EU Invests Millions in Cybersecurity
The European Union is investing millions of euros into the creation of a next-generation cybersecurity platform that could identify, fix and analyze cyberthreats quickly.
“The agreement will give EclecticIQ access to the funding it needs to further accelerate the development of its cybersecurity platform and expand internationally in a strategically important and rapidly growing market,” it said.
The Commission stated that it supports EIB funding through the European Fund for Strategic Investments (EFSI), the key pillar of the Investment Plan for Europe.
The Dutch firm has been positioned as a “global provider of threat information, hunting and response technologies and services,” with the ability to identify and evaluate cyber threats directed at specific businesses.
EclecticIQ claims that the most targeted organizations in the world, such as governments and large enterprises, use its platform to “operationalize threat intelligence, enable threat hunting, detection and response, and accelerate collaboration.”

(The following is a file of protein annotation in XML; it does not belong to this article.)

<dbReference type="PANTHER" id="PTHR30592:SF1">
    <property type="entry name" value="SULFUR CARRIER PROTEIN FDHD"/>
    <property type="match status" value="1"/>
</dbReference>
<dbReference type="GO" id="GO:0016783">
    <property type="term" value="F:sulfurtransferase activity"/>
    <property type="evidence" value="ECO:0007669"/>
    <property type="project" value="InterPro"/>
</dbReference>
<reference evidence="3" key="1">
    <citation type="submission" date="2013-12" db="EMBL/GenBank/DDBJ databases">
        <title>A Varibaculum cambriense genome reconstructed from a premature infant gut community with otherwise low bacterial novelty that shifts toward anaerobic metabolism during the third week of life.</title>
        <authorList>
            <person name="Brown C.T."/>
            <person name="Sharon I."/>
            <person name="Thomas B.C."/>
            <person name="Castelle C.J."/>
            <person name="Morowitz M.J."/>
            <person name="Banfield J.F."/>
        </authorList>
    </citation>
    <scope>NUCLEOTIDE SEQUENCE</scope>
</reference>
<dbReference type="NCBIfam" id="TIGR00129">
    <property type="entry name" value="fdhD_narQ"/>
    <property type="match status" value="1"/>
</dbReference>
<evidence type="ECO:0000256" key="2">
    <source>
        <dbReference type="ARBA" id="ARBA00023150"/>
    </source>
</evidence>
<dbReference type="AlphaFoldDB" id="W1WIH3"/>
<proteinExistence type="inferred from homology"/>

“As more and more business operations move online, strengthening cybersecurity is becoming ever more important,” the European Commissioner for the Economy, Paolo Gentiloni, said.
EclecticIQ's CEO and co-founder, Joep Gommers, stated that the funds would be used to accelerate the development of the company’s unique cybersecurity platform, which enables businesses to “stay ahead of rapidly evolving threats and outmaneuver attackers.”
“By adopting our cybersecurity platform, organizations can detect cyberthreats earlier, remediate them more rapidly, and scale up their analyst function,” he said.
EUROPOL’s Internet Organized Crime Threat Assessment (IOCTA) last year warned of an increase in cybercrime, exacerbated by the spread of the COVID-19 pandemic.
The year 2020, according to a Forbes Magazine report, “broke all records when it came to data lost in breaches and sheer numbers of cyber-attacks on companies, government, and individuals.”
The article cited some grim predictions for the near future, in which “cybercrime may cost the world $10.5 trillion annually by 2025,” the Cybercrime Magazine predicted.
The Netherlands tops Europe’s list of 10 “most cyber insecure countries” for citizens on the continent, according to Stockholm-based Specops Software company.
Bulgaria, Belarus, Ukraine, Bosnia and Herzegovina, Lithuania, Romania, France, Hungary and Croatia, follow the Netherlands on that list, while Ireland, Norway, Denmark, Switzerland, Iceland, Sweden, Belgium, Luxembourg, Czech Republic and Finland have been considered Europe’s most cyber secure countries.